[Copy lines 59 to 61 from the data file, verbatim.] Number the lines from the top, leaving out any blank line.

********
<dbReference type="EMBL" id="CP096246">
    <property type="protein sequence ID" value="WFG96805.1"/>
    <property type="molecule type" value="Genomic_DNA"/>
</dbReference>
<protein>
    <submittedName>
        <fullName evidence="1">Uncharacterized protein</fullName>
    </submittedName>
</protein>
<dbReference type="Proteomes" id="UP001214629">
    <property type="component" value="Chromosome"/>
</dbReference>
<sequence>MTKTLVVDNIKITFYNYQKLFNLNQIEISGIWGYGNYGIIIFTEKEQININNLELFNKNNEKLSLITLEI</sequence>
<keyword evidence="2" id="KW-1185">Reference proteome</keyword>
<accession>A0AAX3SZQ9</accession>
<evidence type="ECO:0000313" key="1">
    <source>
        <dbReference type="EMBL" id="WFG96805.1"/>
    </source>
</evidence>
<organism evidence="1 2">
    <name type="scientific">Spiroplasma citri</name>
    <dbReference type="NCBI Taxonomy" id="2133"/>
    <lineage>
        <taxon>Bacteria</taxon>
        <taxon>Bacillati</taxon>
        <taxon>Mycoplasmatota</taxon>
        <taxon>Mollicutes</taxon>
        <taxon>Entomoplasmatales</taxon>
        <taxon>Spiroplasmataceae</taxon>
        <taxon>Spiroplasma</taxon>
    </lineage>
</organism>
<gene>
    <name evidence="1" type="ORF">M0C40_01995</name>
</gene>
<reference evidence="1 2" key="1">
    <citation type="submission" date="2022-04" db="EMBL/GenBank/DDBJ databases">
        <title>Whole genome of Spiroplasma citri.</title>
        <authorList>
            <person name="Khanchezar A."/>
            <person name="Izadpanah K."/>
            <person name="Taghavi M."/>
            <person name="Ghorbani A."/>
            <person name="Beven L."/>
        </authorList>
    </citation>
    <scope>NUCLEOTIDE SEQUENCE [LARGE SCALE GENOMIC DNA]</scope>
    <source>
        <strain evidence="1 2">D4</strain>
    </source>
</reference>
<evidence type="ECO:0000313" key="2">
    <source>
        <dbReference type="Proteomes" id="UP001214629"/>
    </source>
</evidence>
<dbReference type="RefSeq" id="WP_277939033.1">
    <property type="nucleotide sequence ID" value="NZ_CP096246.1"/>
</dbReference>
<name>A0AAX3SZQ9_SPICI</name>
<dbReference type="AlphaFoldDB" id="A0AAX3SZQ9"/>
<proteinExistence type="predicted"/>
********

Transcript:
    <property type="nucleotide sequence ID" value="NZ_CP096246.1"/>
</dbReference>
<name>A0AAX3SZQ9_SPICI</name>